A facebook friend posted, “I sure hope this election ends before I lose all my friends.” Can I get an AMEN?
If you care about the results of an election and find yourself engaged in the debate, like me, you’ll find that when it’s all over you may have lost some friends while you gain some others. Regretfully, politics seems to be a process of narrowing our relationships so that increasingly we “break bread” more and more among only those with whom we agree.
With this election drawing to a close, regardless of who wins the presidency or the congress, there are some historically critical matters to be addressed promptly. A congress that thought it could force discipline on itself by mandating catastrophic budget cuts as a penalty for its own failure to compromise is now faced with the reality of the havoc those cuts will create unless they act responsibly in the lame duck session. Politicians who’ve spent the last year pillorying one another must now find enough common ground to save the nation from the results of their earlier inability to put party aside.
When the Wyoming Tribune-Eagle endorsed Cynthia Lummis for reelection it noted, “Lummis has wisely backed away from her ‘no new taxes’ pledge and appears to be looking for more realistic approaches to solving America’s problems. We would, on the other hand, like to see more leadership from the congresswoman. Ms. Lummis’ experience does Wyoming no good,” the editorial continued, “if all she is going to do is take marching orders from House Republican leadership.”
The same leadership should be asked of all members of both parties as they leave behind the campaign and resume their jobs. America needs more leadership from all of them. Partisan marching orders have walked the country to the precipice and will send us over the cliff if something doesn’t change immediately.
That doesn’t mean the debate won’t be difficult, even harsh. Each side has deeply held beliefs. Each has worked hard to persuade others of the righteousness of their positions and the threat posed by their opponents. But all of that came during a time when the focus was on winning an election. Now the focus is on the well being of the nation.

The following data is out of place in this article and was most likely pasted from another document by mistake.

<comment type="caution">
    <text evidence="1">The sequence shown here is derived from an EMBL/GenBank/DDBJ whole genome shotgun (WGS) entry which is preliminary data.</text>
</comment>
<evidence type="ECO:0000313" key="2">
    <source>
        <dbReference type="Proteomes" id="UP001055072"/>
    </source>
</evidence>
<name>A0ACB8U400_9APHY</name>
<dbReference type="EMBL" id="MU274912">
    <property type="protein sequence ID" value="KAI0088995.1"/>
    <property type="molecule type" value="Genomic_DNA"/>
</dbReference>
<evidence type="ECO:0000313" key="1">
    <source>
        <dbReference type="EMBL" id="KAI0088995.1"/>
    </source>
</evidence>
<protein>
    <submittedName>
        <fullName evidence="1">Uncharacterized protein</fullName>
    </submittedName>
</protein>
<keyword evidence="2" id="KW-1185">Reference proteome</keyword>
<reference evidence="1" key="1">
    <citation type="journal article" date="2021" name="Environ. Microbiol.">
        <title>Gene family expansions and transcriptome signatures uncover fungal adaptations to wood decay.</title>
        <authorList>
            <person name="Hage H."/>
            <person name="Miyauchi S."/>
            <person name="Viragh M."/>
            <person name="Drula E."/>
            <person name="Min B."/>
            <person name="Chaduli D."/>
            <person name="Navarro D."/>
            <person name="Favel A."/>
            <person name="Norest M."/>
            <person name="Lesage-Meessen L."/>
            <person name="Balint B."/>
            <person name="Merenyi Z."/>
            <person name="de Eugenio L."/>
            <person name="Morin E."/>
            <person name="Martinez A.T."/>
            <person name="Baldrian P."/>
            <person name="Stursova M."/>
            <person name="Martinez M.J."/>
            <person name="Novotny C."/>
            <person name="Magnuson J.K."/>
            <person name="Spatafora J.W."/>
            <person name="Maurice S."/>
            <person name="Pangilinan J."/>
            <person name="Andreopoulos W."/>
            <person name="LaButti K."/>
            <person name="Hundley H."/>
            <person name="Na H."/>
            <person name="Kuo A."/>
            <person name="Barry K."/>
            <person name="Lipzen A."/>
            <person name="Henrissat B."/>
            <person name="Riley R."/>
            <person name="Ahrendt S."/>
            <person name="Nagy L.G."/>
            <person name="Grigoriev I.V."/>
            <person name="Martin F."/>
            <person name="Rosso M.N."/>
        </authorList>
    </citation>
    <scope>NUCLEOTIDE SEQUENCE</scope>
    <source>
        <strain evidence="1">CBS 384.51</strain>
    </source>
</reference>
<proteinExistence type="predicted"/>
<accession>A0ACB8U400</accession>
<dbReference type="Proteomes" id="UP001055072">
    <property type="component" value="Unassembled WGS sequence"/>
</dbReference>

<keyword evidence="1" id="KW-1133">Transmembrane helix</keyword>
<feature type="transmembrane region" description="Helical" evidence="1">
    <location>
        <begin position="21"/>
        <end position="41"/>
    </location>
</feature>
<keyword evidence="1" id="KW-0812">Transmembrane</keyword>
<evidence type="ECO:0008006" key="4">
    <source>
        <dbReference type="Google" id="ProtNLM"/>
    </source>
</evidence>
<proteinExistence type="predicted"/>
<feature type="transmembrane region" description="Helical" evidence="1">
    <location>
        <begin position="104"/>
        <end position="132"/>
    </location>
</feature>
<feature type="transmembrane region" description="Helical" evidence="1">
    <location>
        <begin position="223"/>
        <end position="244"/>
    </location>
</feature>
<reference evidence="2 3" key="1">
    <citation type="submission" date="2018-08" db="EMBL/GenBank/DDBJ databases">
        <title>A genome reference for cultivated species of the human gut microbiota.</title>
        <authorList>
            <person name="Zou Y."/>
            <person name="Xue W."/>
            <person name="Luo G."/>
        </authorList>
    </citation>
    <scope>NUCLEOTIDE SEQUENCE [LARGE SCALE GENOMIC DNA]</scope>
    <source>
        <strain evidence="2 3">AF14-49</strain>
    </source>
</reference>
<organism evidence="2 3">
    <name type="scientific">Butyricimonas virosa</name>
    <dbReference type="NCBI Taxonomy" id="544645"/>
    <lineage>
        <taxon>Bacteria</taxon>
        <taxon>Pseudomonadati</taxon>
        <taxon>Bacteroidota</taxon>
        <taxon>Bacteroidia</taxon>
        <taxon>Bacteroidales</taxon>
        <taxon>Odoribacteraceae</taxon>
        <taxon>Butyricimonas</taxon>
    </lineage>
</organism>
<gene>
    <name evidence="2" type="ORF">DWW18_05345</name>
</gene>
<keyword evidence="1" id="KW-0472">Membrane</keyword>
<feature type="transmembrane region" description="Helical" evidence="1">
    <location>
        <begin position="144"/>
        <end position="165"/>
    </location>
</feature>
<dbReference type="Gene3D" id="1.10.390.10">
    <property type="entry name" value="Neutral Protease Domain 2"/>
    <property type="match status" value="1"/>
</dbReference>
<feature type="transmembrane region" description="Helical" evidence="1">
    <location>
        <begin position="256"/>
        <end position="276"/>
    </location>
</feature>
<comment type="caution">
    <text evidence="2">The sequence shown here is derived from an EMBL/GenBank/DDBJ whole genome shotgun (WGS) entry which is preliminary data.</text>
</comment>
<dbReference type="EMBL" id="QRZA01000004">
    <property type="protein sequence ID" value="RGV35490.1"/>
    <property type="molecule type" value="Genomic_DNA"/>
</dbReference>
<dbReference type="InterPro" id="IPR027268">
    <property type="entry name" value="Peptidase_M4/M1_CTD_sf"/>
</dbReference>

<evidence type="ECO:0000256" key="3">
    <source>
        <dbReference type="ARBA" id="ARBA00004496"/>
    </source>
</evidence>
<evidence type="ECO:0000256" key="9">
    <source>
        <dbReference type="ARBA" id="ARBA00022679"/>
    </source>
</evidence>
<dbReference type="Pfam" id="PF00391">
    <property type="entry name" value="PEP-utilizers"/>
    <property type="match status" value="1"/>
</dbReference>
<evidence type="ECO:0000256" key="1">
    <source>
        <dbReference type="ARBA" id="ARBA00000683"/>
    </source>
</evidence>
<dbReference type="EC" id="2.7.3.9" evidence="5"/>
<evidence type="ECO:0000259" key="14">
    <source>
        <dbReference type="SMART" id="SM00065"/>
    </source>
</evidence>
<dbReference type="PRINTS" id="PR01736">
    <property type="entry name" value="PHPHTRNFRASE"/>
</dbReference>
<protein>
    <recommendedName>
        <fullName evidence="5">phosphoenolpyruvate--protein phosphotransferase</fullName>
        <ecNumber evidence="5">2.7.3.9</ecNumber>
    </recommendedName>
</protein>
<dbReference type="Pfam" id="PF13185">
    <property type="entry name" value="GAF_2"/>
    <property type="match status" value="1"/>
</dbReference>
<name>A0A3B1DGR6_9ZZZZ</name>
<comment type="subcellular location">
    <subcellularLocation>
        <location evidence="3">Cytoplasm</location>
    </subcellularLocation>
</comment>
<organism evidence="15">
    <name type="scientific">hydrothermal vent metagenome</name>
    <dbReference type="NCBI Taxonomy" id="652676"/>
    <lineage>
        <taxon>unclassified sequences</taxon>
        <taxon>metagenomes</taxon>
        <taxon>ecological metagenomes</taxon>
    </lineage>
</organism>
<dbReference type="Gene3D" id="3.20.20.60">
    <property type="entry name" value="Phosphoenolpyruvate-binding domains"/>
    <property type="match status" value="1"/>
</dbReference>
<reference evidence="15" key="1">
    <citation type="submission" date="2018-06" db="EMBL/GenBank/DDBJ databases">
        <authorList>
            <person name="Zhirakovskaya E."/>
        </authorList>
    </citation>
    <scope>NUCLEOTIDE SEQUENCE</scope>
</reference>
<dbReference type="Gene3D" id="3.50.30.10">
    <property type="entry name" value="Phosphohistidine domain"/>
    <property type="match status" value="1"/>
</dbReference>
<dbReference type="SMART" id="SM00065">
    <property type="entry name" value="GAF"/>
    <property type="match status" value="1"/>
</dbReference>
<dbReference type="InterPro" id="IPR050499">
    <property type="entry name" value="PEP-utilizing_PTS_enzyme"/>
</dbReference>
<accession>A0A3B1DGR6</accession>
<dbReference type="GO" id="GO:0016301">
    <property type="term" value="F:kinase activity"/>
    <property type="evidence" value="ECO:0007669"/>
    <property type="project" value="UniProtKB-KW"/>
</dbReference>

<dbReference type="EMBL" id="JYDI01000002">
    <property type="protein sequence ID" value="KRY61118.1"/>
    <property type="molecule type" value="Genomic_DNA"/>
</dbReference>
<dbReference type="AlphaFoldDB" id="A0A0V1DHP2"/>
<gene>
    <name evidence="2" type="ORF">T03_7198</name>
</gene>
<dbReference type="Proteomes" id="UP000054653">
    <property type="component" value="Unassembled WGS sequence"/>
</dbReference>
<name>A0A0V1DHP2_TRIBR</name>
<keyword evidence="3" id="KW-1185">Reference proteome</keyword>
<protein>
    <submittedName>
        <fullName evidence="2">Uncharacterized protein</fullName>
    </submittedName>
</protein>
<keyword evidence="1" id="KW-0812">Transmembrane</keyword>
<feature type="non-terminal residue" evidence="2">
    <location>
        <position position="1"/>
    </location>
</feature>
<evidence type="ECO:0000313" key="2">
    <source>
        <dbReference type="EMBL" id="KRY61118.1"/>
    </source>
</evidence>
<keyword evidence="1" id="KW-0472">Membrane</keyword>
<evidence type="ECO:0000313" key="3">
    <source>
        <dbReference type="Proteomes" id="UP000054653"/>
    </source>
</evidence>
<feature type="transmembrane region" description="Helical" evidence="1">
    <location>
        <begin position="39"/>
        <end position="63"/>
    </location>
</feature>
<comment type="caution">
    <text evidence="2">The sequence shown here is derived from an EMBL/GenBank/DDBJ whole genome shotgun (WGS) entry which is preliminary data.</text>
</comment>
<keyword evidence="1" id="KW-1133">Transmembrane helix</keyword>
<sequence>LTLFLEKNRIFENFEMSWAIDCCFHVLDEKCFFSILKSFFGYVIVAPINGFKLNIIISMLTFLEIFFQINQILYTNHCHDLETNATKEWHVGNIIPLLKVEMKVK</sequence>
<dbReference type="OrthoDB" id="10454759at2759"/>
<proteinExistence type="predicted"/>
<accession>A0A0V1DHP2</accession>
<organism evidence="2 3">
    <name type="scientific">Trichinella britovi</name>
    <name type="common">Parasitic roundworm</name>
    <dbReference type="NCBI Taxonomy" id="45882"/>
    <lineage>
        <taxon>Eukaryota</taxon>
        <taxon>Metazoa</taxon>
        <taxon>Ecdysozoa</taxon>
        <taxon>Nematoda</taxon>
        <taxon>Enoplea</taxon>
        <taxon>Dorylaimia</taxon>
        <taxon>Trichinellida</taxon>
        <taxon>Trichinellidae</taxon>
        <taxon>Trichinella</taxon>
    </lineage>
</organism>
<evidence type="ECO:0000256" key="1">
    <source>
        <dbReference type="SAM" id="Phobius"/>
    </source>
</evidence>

People of faith have some perspective on turning harsh rhetoric into a search for what’s best for the community. If you want to judge the negativity of contemporary dialogue, compare it with Christian scripture. The Apostle Paul, who crystallized the teachings of Jesus into Christianity, once told the Galatians, “I wish that those who are upsetting you would castrate themselves!” (ISV 5:2). Later he became better known for teaching that greater than hope and faith is love. Jesus raged at times, calling his adversaries “zealots” and “a brood of vipers.” Later he thought it better to turn the other cheek.
In his classic book “Siddhartha” Herman Hesse attributes words to the character after whom the book is titled. “The world is NOT imperfect or slowly evolving along a path to perfection. No, it is perfect at every moment; every sin already carries grace within it.”
Every argument made in the heat of the campaign, both from the left and from the right, carries within it the answers to America’s problems. In spite of the philosophical differences, Barack Obama is not a socialist. Mitt Romney doesn’t disdain the poor or the elderly. Both men care deeply about their country and their fellow human beings enough to expose themselves and their families to a political process that attempts to separate our view of them from their real values.
The Apostle also once said, “Let each of you lead the life that the Lord has assigned.” 1st Corinthians 7:17 (NRSV). On Election Day, each candidate for all public offices, winners as well as losers, will be given an assignment. All we can ask is that each undertakes the democratic obligations of that assignment.